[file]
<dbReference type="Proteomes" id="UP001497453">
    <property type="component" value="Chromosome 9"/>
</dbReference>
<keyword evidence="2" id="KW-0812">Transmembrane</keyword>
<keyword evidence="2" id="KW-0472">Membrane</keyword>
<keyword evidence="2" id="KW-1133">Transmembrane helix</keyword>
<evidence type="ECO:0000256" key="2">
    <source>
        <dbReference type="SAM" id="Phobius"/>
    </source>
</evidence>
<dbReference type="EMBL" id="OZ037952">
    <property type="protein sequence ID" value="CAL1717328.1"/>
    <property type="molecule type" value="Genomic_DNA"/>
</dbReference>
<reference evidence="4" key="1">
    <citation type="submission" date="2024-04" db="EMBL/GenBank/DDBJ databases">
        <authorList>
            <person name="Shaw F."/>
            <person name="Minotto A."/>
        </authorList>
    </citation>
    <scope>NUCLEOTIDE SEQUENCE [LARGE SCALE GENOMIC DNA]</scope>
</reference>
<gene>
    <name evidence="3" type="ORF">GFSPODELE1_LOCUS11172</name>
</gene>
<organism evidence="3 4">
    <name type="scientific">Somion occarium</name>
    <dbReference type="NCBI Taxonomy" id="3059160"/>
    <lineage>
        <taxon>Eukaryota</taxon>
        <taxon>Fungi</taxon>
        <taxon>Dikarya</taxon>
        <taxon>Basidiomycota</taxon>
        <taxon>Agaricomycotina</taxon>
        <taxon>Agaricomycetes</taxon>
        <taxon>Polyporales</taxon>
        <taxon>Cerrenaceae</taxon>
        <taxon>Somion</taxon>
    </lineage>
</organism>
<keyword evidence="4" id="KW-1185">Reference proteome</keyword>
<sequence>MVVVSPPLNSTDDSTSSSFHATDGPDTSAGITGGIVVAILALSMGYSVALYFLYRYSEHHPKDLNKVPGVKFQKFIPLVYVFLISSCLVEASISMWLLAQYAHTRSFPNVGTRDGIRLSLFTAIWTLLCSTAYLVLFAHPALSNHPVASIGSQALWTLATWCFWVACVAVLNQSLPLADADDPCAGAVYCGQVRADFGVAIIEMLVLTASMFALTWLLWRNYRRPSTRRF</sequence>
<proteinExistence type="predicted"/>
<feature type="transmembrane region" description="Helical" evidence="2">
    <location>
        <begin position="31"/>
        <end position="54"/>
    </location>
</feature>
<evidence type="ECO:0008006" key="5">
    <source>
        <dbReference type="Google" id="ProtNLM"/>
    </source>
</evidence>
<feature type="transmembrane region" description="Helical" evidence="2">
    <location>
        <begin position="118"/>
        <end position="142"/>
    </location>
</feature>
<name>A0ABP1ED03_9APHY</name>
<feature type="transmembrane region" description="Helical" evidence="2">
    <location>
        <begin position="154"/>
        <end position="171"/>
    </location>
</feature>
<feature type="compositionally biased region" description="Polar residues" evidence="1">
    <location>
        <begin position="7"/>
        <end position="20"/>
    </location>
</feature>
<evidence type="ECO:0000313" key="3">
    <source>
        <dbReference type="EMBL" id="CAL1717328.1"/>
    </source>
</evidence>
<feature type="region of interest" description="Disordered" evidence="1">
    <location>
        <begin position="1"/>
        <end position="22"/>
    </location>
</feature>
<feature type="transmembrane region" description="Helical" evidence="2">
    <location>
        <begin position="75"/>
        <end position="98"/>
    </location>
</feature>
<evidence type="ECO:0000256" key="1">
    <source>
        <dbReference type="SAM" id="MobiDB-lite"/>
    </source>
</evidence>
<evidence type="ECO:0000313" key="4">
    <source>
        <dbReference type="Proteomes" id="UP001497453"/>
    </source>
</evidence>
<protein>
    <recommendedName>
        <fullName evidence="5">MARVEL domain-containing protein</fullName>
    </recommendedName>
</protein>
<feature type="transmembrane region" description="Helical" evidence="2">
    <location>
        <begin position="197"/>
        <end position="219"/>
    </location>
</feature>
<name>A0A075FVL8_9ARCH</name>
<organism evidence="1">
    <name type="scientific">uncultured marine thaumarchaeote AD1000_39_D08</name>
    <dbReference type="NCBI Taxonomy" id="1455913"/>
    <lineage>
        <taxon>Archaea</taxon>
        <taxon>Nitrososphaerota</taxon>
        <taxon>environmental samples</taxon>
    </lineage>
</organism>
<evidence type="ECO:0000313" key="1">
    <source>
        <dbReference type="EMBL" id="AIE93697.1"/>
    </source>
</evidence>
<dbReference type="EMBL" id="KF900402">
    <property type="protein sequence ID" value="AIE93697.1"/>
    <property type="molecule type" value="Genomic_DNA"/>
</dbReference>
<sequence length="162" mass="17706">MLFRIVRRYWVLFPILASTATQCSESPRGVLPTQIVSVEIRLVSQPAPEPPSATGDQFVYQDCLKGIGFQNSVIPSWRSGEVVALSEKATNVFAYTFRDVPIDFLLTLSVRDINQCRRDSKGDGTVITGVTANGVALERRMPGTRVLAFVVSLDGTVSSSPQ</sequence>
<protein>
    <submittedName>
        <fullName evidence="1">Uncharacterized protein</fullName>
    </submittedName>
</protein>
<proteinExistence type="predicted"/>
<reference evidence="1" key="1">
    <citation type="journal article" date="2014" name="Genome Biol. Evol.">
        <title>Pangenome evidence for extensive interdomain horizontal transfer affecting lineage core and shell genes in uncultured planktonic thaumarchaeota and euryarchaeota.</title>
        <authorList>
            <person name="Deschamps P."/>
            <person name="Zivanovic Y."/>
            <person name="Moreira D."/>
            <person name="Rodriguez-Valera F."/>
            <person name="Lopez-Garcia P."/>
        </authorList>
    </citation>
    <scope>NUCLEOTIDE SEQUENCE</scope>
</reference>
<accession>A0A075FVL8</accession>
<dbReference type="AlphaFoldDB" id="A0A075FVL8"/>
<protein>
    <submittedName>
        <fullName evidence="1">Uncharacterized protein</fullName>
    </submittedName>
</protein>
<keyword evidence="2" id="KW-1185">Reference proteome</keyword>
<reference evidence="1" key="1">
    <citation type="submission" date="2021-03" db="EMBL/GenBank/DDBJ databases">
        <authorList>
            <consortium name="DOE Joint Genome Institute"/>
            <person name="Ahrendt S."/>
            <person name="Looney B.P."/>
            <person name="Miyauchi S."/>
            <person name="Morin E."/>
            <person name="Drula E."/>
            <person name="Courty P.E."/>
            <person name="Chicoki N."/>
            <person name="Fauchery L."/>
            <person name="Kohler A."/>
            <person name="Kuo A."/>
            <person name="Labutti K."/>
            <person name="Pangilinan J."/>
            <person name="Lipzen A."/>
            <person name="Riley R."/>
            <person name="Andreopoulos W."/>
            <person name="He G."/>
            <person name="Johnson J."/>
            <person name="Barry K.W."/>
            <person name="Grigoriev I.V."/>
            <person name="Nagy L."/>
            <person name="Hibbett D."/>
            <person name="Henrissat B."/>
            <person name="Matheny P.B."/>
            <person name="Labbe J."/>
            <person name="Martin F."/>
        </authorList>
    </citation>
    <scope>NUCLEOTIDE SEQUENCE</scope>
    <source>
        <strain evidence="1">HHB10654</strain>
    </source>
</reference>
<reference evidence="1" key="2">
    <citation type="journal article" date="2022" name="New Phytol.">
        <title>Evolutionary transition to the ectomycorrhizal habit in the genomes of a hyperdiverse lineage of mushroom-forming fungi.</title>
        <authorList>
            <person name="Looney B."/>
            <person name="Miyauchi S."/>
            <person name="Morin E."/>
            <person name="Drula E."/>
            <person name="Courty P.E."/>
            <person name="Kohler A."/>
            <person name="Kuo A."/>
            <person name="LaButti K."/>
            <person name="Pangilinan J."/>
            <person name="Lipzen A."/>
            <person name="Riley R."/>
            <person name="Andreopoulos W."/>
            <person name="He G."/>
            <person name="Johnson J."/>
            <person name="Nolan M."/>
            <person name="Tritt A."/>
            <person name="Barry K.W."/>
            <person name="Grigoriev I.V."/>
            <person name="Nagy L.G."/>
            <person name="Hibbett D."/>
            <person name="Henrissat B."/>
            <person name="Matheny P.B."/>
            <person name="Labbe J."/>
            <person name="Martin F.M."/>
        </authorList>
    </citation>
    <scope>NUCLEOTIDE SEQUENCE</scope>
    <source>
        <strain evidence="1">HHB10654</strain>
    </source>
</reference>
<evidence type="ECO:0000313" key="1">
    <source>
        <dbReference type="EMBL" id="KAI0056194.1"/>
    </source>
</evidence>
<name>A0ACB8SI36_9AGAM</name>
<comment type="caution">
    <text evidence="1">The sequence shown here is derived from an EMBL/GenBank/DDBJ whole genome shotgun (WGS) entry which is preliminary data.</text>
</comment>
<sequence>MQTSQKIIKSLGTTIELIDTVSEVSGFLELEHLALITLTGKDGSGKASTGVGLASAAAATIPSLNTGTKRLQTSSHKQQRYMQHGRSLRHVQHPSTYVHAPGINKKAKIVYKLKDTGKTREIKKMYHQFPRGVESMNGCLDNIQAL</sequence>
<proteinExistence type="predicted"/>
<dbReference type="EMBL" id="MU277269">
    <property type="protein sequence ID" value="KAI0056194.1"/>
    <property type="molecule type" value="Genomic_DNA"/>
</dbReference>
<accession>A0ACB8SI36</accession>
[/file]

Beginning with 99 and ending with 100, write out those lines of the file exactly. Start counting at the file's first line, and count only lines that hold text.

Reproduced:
    <source>
        <dbReference type="Proteomes" id="UP001497453"/>